Sunday, January 29, 2012
Friday, January 20, 2012
Monday, January 9, 2012
Sunday, January 8, 2012
Partner G.A. Finch was recently asked to join the Concept Schools Advisory Committee. Members of the Advisory Committee were requested to share their experience, expertise, wisdom and vision to help Concept Schools to be the best and highest performing charter management organization in the country. Concept Schools has grown to manage 27 charter schools in Ohio, Illinois, Indiana, Missouri, Wisconsin, Minnesota and Michigan. The Concept-managed schools implement the same model of college prep focusing on math, science, and technology with high standards and expectations for all of its students. All of its schools reside in an urban setting, and they have a 100% college acceptance rate. Additionally, the demographics of its schools include students who come from economically disadvantaged families that vary from 60% to 99%, while 80% of these schools' graduates are first generations in their families to attend college. "I have gotten to know the founders and executives of Concept Schools and have marveled at the consistent success of their schools for children from diverse backgrounds," noted Mr. Finch.
G.A. has had a life-long interest in educational achievement motivation and has served on a variety of educational boards and councils, including Hampshire College, Robert Morris College, Commonwealth School (Boston), University of Michigan Rackham Graduate School, City Colleges of Chicago, and Decatur Classical School.
Bio on Finch
Sunday, January 1, 2012
Company behind Lake County charter school proposal had problems in Ohio
By Bob Susnjara
A suburban company seeking to run a taxpayer-funded charter school at Great Lakes Naval Station drew scrutiny from Ohio officials for questionable spending of public money at similar ventures there.
Des Plaines-based Concept Schools and two other companies are competing to operate the proposed Great Lakes school that would accommodate up to 500 students in kindergarten through eighth grade. The school, open to all students in North Chicago Unit District 187, would focus on science, technology, engineering and mathematics.
Ohio’s state auditor had questioned the company’s spending on unknown bank finance charges and teacher bonuses for student recruitment — along with wire transfers of money to Turkey — at Concept-managed charter schools in Cincinnati and Cleveland.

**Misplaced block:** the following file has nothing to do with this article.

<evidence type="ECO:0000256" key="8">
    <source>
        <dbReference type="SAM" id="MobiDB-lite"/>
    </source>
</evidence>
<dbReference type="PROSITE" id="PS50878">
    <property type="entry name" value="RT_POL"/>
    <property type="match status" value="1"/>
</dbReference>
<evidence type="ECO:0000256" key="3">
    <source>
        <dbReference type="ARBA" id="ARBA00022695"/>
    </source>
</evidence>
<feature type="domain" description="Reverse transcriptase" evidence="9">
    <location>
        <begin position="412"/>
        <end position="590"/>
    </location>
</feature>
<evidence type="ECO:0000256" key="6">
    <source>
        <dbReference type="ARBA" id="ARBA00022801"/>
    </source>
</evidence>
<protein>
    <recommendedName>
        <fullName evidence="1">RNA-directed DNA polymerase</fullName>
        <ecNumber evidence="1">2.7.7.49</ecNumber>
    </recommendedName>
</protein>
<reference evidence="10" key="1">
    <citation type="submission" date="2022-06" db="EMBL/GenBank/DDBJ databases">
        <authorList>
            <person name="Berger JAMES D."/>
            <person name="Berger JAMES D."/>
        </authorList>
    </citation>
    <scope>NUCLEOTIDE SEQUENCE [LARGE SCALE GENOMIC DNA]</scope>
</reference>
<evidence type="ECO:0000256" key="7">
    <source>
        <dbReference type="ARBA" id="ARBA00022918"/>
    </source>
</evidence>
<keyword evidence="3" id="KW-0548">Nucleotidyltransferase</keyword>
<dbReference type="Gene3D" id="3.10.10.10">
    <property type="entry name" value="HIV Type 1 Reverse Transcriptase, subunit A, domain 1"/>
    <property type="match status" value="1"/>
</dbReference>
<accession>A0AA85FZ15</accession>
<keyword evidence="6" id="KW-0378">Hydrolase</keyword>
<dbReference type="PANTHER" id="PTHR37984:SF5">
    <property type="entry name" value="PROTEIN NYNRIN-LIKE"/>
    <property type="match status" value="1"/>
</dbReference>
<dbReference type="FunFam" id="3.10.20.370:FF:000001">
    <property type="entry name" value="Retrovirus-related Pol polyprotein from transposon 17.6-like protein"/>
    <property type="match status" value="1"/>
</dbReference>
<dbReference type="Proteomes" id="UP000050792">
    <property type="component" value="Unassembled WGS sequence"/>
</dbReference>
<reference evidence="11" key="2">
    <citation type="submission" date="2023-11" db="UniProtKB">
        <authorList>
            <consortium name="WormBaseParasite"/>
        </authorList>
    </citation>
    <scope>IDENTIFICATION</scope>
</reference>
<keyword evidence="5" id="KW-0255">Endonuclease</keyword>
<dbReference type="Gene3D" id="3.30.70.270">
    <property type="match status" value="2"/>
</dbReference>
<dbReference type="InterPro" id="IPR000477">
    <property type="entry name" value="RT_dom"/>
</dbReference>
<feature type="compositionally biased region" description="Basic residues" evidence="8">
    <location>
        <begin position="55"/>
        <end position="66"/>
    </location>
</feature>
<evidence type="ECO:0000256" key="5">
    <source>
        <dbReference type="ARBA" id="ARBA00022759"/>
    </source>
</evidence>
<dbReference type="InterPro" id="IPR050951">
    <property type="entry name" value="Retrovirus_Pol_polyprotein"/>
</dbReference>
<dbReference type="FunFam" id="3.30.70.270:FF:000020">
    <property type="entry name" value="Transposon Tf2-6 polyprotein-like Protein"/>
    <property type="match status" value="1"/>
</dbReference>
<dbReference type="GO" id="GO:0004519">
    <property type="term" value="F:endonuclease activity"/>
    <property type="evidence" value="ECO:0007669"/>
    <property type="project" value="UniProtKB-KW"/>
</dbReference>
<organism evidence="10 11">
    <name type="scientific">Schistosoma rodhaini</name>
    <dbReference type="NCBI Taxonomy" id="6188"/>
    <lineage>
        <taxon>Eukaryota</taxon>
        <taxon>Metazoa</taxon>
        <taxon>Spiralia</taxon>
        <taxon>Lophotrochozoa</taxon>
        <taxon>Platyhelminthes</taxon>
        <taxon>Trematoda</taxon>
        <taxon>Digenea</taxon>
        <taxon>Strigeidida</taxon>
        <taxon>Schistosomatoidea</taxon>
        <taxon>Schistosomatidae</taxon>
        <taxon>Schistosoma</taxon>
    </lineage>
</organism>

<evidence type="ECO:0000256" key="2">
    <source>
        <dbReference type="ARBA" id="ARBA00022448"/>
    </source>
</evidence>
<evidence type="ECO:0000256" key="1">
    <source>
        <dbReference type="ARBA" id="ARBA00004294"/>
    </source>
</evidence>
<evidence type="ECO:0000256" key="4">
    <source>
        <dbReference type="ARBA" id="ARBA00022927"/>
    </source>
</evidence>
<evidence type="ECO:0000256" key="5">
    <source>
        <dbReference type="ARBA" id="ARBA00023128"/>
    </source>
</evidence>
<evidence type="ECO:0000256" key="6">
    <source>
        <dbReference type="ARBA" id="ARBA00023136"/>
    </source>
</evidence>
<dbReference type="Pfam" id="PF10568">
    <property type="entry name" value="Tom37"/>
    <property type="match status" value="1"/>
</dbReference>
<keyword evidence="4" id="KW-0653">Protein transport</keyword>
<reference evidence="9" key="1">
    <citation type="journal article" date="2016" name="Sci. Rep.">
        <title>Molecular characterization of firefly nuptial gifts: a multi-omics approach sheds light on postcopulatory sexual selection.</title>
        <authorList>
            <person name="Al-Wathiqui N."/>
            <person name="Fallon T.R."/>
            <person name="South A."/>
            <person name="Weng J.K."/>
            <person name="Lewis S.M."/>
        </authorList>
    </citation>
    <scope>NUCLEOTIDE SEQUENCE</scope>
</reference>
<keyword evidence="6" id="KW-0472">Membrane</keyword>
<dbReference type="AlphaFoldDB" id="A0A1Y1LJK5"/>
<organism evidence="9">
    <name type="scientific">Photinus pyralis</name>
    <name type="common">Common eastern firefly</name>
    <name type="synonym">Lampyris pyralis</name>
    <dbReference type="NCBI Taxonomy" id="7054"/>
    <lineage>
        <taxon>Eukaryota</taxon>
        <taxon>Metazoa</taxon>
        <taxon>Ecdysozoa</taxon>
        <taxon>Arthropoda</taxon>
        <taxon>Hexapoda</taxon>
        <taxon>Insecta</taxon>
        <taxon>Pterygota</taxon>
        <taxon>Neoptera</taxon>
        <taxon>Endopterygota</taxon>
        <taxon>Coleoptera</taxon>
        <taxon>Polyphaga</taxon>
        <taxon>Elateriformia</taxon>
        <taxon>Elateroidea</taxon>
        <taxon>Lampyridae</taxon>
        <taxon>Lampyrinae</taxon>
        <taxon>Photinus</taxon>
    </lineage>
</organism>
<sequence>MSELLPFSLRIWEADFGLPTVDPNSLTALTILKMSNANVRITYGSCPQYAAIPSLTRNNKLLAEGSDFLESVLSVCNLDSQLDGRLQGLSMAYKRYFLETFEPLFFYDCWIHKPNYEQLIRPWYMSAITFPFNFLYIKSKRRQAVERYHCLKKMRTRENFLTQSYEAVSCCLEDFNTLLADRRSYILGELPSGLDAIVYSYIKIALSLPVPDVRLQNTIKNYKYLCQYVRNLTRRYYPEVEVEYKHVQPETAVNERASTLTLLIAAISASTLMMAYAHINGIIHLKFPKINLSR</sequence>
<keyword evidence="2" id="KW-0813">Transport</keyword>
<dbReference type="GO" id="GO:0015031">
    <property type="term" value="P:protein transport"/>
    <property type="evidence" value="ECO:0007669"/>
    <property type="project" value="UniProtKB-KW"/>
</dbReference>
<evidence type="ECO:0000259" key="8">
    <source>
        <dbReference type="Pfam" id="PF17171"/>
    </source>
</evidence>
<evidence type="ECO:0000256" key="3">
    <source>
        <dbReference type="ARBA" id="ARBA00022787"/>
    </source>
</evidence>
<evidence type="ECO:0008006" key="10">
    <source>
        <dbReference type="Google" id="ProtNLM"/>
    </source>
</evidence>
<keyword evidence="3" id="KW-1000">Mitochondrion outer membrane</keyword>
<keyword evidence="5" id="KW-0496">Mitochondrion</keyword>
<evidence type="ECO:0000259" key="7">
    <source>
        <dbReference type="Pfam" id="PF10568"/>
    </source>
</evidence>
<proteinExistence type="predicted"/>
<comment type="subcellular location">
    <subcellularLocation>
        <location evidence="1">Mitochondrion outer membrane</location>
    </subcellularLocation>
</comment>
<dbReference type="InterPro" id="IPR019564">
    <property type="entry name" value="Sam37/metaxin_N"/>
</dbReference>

But Concept Vice President Salim Ucan said those spending concerns are long past and that the company beefed up internal controls when the most recent critical Ohio audit was released in 2009.
Ucan said he doesn’t expect the past problems in Ohio to affect the nonprofit company’s quest to operate what would be Lake County’s second charter school. It would join Prairie Crossing Charter School in Grayslake.
“All of the schools that we manage are academically successful and financially sound,” said Ucan, who co-founded Concept with Turkish-American educators in the late 1990s.
Illinois State Board of Education spokeswoman Mary Fergus said Concept is one of three companies to respond to a request for proposals to run the Great Lakes charter school, which may open for the 2012-13 academic year.
The Great Lakes school would be on Navy property as part of the North Chicago district, but overseen by the state. While open to all district students, operators may set aside a fixed number of slots for children from military families and students who live outside the district.
Officials from the state, Lake County’s regional education office and Navy are on a team reviewing the companies’ proposals, Fergus said. A public hearing on the group’s recommendation must occur before Feb. 2.
Concept manages 27 charter schools in the Midwest. Its portfolio includes Chicago Math and Science Academy and Quest Charter Academy in Peoria.
In Ohio, Concept operates 19 charter schools under the names Horizon Science Academy and Noble Academy. Similar to Illinois, the schools operate with state and federal money.
Documents released by the Ohio auditor in June 2009 raised numerous questions about the spending of thousands of dollars in public money at Cincinnati’s Horizon Science Academy.
For example, there were no original itemized receipts for nearly $3,000 in expenditures, which included bank finance charges, a supermarket gift card, items from an electronics store and a visit to a Turkish restaurant.
“Without appropriate documentation, it is not possible to determine if the expenditures included items that would not be considered a proper public purpose,” the audit stated.
Moreover, the audit questioned payment of a combined $1,220 to two teachers for “new enrollment efforts” and $11,570 in employee bonuses at the Cincinnati school.
Another audit from 2001 for Cleveland’s Horizon Academy labeled as questionable three wire transfers to Istanbul, Turkey, totaling $36,030 to repay a loan that was made to the school by a board member.
Ucan, after reviewing the Ohio reports provided to him Thursday by the Daily Herald, forwarded documentation indicating all questionable expenses have been repaid to the state and the financial issues are considered resolved by the auditor’s office. He said the loan never was questioned by the auditors, just the method of using wire transfers.
Internal controls were increased in 2009, when Concept Schools started a central office to handle financial matters for its Ohio schools, he added.
“There are multiple steps that need to be taken for any expenses now,” Ucan said.